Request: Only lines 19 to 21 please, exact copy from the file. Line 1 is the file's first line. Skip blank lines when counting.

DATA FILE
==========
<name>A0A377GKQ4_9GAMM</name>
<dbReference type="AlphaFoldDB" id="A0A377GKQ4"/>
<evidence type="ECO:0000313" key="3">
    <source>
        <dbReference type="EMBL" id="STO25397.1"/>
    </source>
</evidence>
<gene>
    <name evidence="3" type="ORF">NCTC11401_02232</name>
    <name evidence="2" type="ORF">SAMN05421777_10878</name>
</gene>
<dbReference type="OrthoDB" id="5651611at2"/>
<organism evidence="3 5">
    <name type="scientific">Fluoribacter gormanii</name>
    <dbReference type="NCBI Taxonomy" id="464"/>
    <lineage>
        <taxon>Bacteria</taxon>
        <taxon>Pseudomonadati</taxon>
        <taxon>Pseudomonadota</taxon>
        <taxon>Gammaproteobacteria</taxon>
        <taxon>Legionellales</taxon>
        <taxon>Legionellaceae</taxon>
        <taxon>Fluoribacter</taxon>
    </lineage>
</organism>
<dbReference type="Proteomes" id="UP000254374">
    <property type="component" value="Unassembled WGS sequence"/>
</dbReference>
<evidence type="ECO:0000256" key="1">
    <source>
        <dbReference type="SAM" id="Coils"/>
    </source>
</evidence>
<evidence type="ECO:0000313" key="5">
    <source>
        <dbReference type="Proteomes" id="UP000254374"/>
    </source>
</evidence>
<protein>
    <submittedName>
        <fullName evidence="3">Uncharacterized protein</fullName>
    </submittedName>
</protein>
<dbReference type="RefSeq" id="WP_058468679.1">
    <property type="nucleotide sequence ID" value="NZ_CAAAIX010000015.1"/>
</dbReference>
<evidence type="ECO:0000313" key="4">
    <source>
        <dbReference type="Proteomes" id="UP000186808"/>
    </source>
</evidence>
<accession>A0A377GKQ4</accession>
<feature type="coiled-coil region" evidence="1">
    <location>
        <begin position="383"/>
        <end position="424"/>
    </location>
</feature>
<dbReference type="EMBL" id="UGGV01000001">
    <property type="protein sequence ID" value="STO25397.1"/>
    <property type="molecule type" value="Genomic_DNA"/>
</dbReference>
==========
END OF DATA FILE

        <taxon>Pseudomonadota</taxon>
        <taxon>Gammaproteobacteria</taxon>
        <taxon>Legionellales</taxon>